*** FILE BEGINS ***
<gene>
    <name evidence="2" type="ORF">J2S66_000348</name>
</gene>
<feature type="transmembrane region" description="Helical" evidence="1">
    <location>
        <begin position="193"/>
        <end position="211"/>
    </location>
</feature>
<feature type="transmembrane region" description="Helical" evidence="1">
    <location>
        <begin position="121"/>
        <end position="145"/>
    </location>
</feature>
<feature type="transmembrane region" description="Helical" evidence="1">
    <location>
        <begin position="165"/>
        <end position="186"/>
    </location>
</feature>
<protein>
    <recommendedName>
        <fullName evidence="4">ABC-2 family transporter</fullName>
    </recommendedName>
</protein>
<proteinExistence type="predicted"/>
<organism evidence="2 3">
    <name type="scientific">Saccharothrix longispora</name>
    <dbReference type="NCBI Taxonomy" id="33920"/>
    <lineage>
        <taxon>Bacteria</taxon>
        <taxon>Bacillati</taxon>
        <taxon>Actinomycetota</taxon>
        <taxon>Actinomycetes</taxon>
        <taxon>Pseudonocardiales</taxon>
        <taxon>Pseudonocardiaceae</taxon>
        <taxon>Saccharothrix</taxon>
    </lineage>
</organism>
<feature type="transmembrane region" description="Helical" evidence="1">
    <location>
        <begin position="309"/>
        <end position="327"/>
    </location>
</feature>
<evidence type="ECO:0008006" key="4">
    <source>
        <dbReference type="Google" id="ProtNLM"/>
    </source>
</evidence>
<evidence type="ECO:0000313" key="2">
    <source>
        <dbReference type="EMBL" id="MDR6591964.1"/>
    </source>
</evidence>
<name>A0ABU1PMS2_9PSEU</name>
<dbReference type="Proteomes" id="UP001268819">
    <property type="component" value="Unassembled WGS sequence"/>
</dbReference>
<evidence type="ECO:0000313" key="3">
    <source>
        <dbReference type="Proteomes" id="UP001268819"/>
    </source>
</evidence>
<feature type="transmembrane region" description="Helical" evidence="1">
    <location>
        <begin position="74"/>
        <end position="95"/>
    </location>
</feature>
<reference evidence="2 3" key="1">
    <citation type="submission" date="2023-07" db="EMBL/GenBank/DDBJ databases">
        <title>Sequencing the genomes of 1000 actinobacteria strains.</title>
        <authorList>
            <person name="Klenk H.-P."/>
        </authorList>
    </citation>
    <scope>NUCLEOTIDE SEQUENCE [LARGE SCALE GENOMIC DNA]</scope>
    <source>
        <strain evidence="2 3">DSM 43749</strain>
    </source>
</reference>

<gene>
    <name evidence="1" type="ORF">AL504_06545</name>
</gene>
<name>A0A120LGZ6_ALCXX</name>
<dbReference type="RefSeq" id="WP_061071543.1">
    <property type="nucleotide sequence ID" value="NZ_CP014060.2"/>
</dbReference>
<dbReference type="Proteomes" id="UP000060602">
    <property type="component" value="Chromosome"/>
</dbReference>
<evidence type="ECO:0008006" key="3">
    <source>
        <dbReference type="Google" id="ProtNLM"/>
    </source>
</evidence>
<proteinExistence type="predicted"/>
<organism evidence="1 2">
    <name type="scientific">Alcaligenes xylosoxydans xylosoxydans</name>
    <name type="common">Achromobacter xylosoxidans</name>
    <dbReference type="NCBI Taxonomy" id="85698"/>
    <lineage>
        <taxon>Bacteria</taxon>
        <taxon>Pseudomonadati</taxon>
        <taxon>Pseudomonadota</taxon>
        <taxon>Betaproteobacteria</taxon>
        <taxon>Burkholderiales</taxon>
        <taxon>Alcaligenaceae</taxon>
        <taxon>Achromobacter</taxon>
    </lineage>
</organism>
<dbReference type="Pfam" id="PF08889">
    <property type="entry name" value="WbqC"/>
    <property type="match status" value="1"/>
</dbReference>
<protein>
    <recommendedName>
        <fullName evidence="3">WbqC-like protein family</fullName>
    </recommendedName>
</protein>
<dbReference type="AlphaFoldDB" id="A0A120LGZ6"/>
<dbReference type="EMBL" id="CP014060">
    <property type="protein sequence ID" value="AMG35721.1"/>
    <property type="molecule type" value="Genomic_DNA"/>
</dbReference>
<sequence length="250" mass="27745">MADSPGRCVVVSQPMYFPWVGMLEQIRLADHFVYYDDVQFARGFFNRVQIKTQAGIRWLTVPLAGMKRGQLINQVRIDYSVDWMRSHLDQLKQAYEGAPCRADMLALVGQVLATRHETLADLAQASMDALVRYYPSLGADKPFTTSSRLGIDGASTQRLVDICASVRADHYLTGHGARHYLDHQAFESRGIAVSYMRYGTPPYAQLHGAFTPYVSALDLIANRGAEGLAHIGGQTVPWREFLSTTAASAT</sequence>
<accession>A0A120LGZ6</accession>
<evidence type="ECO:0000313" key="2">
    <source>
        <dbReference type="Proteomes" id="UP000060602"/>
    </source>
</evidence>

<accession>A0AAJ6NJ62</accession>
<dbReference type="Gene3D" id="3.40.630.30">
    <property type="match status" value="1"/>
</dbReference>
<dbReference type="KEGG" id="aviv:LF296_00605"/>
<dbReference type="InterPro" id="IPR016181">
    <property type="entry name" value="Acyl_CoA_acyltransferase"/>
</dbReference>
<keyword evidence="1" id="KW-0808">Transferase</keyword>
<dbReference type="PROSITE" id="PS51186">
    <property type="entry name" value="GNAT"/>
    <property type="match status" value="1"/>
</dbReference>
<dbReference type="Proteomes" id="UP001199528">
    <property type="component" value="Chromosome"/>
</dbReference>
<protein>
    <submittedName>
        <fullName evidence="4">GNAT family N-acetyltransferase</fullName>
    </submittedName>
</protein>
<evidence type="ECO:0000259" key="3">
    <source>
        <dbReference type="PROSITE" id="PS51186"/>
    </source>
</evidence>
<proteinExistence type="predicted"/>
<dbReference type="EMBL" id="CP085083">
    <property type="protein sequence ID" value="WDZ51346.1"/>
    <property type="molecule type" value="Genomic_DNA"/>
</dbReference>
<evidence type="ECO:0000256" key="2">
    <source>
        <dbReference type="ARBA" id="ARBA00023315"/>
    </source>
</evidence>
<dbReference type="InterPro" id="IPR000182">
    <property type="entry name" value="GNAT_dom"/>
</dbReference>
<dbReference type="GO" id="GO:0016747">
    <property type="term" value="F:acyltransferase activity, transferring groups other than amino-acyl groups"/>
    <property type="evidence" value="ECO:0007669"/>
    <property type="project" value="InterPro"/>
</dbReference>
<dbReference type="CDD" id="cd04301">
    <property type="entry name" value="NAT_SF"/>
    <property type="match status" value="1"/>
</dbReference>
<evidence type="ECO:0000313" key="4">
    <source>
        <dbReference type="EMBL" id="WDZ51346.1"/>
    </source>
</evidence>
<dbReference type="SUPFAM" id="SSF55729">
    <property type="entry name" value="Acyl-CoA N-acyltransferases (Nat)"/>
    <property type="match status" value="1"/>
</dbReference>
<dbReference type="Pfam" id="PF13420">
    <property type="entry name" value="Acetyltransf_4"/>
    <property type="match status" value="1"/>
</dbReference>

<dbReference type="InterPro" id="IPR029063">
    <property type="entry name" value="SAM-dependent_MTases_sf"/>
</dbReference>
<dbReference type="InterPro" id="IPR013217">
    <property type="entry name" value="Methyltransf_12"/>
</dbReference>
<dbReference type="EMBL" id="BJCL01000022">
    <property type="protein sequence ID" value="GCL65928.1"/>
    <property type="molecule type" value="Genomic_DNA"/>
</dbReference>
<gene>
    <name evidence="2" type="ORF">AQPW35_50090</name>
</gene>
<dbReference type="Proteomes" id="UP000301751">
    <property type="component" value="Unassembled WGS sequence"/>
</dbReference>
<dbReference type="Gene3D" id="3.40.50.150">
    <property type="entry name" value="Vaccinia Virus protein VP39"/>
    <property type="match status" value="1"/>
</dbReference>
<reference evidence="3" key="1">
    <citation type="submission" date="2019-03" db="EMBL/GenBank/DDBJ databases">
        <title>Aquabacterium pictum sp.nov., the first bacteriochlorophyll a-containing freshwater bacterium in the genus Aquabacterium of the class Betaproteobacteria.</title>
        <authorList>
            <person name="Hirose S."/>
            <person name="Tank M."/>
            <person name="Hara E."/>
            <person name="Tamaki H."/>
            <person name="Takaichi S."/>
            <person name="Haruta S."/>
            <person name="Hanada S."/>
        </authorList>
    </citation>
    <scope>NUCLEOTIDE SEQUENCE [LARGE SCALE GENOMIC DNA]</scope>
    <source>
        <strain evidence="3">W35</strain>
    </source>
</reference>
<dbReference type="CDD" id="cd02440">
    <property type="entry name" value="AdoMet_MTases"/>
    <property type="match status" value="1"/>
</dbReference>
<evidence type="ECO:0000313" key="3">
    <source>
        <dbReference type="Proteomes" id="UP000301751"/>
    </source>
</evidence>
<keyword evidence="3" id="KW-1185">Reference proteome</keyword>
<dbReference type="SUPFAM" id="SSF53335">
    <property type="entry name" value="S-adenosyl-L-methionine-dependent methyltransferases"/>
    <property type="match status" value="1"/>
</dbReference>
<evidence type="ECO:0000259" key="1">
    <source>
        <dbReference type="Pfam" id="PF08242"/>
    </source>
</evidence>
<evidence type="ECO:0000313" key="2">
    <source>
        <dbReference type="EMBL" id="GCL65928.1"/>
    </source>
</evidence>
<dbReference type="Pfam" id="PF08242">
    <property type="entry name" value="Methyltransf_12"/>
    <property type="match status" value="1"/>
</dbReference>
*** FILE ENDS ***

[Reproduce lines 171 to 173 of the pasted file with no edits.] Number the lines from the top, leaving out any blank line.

<dbReference type="InterPro" id="IPR000182">
    <property type="entry name" value="GNAT_dom"/>
</dbReference>